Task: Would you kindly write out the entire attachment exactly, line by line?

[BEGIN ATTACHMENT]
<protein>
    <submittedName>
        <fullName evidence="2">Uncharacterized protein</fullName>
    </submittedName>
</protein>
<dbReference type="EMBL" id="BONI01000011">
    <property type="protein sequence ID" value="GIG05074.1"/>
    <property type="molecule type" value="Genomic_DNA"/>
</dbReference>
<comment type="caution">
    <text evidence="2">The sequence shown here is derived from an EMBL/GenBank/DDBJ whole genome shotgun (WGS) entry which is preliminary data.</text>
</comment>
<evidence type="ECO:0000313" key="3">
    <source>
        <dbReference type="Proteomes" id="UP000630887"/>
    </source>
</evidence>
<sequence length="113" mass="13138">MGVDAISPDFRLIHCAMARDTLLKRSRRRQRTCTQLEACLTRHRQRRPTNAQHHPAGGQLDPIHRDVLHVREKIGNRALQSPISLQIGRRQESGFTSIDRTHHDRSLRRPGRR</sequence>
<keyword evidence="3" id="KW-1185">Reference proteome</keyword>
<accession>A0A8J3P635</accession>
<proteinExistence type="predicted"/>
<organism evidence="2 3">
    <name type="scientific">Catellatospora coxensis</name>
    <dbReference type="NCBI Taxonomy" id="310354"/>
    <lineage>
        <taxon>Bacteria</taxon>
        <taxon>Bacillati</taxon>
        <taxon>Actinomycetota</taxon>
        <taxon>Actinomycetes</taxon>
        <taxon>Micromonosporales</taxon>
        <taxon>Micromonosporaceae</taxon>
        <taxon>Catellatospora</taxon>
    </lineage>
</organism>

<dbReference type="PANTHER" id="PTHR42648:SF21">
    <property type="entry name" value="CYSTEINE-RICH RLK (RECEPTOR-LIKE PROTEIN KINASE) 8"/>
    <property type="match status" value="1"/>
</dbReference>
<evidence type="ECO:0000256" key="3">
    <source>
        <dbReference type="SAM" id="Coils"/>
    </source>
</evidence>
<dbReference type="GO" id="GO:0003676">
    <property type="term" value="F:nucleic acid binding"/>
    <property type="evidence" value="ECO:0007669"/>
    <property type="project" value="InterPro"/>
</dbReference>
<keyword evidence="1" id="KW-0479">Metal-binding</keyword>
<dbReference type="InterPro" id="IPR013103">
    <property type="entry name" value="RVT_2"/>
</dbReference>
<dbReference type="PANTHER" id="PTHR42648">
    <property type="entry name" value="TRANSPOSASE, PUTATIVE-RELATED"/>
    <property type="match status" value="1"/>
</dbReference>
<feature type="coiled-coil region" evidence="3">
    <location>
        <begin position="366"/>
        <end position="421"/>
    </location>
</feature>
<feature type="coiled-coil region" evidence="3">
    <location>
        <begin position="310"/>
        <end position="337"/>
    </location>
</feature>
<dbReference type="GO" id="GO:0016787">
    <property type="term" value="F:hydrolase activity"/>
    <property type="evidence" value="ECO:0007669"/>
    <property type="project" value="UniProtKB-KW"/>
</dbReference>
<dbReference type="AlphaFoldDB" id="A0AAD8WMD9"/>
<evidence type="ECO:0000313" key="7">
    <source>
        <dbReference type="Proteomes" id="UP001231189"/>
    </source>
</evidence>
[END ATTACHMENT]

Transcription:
<protein>
    <submittedName>
        <fullName evidence="2">Uncharacterized protein</fullName>
    </submittedName>
</protein>
<dbReference type="EMBL" id="BONI01000011">
    <property type="protein sequence ID" value="GIG05074.1"/>
    <property type="molecule type" value="Genomic_DNA"/>
</dbReference>
<comment type="caution">
    <text evidence="2">The sequence shown here is derived from an EMBL/GenBank/DDBJ whole genome shotgun (WGS) entry which is preliminary data.</text>
</comment>
<evidence type="ECO:0000313" key="3">
    <source>
        <dbReference type="Proteomes" id="UP000630887"/>
    </source>
</evidence>
<sequence length="113" mass="13138">MGVDAISPDFRLIHCAMARDTLLKRSRRRQRTCTQLEACLTRHRQRRPTNAQHHPAGGQLDPIHRDVLHVREKIGNRALQSPISLQIGRRQESGFTSIDRTHHDRSLRRPGRR</sequence>
<keyword evidence="3" id="KW-1185">Reference proteome</keyword>
<accession>A0A8J3P635</accession>
<proteinExistence type="predicted"/>
<organism evidence="2 3">
    <name type="scientific">Catellatospora coxensis</name>
    <dbReference type="NCBI Taxonomy" id="310354"/>
    <lineage>
        <taxon>Bacteria</taxon>
        <taxon>Bacillati</taxon>
        <taxon>Actinomycetota</taxon>
        <taxon>Actinomycetes</taxon>
        <taxon>Micromonosporales</taxon>
        <taxon>Micromonosporaceae</taxon>
        <taxon>Catellatospora</taxon>
    </lineage>
</organism>

<dbReference type="PANTHER" id="PTHR42648:SF21">
    <property type="entry name" value="CYSTEINE-RICH RLK (RECEPTOR-LIKE PROTEIN KINASE) 8"/>
    <property type="match status" value="1"/>
</dbReference>
<evidence type="ECO:0000256" key="3">
    <source>
        <dbReference type="SAM" id="Coils"/>
    </source>
</evidence>
<dbReference type="GO" id="GO:0003676">
    <property type="term" value="F:nucleic acid binding"/>
    <property type="evidence" value="ECO:0007669"/>
    <property type="project" value="InterPro"/>
</dbReference>
<keyword evidence="1" id="KW-0479">Metal-binding</keyword>
<dbReference type="InterPro" id="IPR013103">
    <property type="entry name" value="RVT_2"/>
</dbReference>
<dbReference type="PANTHER" id="PTHR42648">
    <property type="entry name" value="TRANSPOSASE, PUTATIVE-RELATED"/>
    <property type="match status" value="1"/>
</dbReference>
<feature type="coiled-coil region" evidence="3">
    <location>
        <begin position="366"/>
        <end position="421"/>
    </location>
</feature>
<feature type="coiled-coil region" evidence="3">
    <location>
        <begin position="310"/>
        <end position="337"/>
    </location>
</feature>
<dbReference type="GO" id="GO:0016787">
    <property type="term" value="F:hydrolase activity"/>
    <property type="evidence" value="ECO:0007669"/>
    <property type="project" value="UniProtKB-KW"/>
</dbReference>
<dbReference type="AlphaFoldDB" id="A0AAD8WMD9"/>
<evidence type="ECO:0000313" key="7">
    <source>
        <dbReference type="Proteomes" id="UP001231189"/>
    </source>
</evidence>